Want a Great Hotel Deal? Ask Your Airline

jurvetson, flickr

You may have noticed when you logged on to book a plane ticket that your airline also let you book a hotel room right on their site. But is this one-stop-shopping such a good idea? A lot of travelers seem to think so.

According to a new study, about 38-percent of surveyed fliers book their hotels through an airline website. We decided to take a look to see if that tactic can actually get you a cheap hotel room. To our surprise, the skies are friendlier than we thought. Of the five trips we researched, four had the airline's price coming in as the lowest, with savings ranging from less than dollar to almost $700. The prices below are subject to change, of course, since hotel rates fluctuate constantly. Just like plane fares.


The trip: A three-day Broadway weekend at The Muse Hotel in New York City

Booked through Delta: $1,056.33
Booked through the hotel: $1,184.49
Booked through Expedia: $1,375.71
Best Bet: Delta

The findings: For (relative) bargain hunting in the Big Apple, we found that Delta's website was the best place to book. When we shopped, the rate through Delta was a $128.16 savings for the Times Square-area hotel when compared to booking directly through the hotel itself. That's enough to buy discount tickets for two to a Sunday matinee. Expedia costs $319.38 more than the prices quoted on Delta's site -- essentially enough savings to add that fourth day to your three-day weekend.

Continental Airlines

The trip: A five-day Disneyland vacation at the Best Western Meridian Inn & Suites in Anaheim

Booked through Continental: $374.65
Booked through the hotel: $395.00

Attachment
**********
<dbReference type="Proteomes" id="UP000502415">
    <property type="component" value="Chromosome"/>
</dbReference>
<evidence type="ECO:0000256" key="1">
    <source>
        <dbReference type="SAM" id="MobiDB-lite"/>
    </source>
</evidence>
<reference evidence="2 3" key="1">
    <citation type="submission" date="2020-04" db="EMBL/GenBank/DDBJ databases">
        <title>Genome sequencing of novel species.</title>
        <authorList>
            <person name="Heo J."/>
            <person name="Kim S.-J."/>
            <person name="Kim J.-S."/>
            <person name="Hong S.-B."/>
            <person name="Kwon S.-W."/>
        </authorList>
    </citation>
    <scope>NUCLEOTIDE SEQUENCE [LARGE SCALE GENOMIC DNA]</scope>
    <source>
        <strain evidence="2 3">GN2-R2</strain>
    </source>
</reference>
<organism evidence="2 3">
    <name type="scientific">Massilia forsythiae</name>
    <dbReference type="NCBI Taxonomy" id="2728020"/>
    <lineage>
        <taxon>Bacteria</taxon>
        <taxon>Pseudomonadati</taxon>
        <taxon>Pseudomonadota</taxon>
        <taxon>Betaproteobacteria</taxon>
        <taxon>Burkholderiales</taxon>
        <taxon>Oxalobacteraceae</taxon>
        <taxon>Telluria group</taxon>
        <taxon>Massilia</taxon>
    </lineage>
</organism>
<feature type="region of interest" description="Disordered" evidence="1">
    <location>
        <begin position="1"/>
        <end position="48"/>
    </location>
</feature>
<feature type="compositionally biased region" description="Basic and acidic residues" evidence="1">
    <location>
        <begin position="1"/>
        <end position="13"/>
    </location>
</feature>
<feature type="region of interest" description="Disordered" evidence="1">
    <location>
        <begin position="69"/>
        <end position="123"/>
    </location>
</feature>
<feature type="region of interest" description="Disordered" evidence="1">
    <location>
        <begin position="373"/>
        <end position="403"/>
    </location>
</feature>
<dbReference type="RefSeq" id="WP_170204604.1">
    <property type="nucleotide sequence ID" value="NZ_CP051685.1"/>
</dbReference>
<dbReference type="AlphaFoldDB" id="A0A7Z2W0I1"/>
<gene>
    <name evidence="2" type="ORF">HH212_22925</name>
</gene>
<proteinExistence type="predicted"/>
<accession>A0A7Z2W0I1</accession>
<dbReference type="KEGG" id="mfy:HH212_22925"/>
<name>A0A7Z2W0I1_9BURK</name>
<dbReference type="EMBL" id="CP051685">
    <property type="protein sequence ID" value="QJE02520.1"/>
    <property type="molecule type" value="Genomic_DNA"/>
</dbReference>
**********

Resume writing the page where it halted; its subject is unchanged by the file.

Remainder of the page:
Booked through Expedia: $411.25
Best Bet: Continental

The findings: Not only did Continental's website save us $20 over booking directly through the hotel, there's also a 250 mile reward for using the airline's site. Plus, the Best Western's rate requires all your money paid up-front with no possibility of cancellation. The "Expedia Special Rate" seems anything but special in comparison; it was an extra $35.


The trip: A two-night jazz and blues weekend at the Queen & Crescent Hotel in New Orleans

Booked through JetBlue: $335.15
Booked through Queen & Crescent: $305.07
Booked through Expedia: $326.80
Best Bet: The hotel itself

The findings: The best deal in New Orleans requires going straight to the hotel's site (the site does not specify taxes up front, but read the fine print). Direct booking meant a $30 savings compared to booking through the airline. Powered by hotels.com, JetBlue's search engine is even pricier than Expedia.

American Airlines

The Trip: A New Year's Eve golf getaway weekend at the Marriott Doral Golf Resort & Spa in Miami

Booked through American: $461.04
Booked through the hotel: $461.45
Booked through Expedia: $542.95
Best Best: American (by a hair)

The Findings: If you want to play 18 holes on the Blue Monster PGA course in the Florida sun over the New Year's three-day weekend, the price for booking through the airline and the hotel was less than 50 cents. But the $138 price we could save by booking through American or the hotel instead of Expedia is worth a 50-minute signature massage at the Doral Spa.


The trip: A weeklong family ski trip at the Sundial Lodge at the Canyons in Park City, Utah

Booked through Southwest: $742.57
Booked through the hotel: $1,404.10
Booked through Expedia: $2,354.31
Best Bet: Southwest

The Findings: Southwest Airlines was our new best friend, with a $662 savings for booking the hotel with Southwest instead of directly through the Canyons. That would pay for the kids' lift tickets all week. And the $1,611.74 difference between booking with Southwest instead of Expedia would cover lifts for the family ($1,182 for six days of skiing) with enough money left over to pay for equipment rentals for the entire crew.

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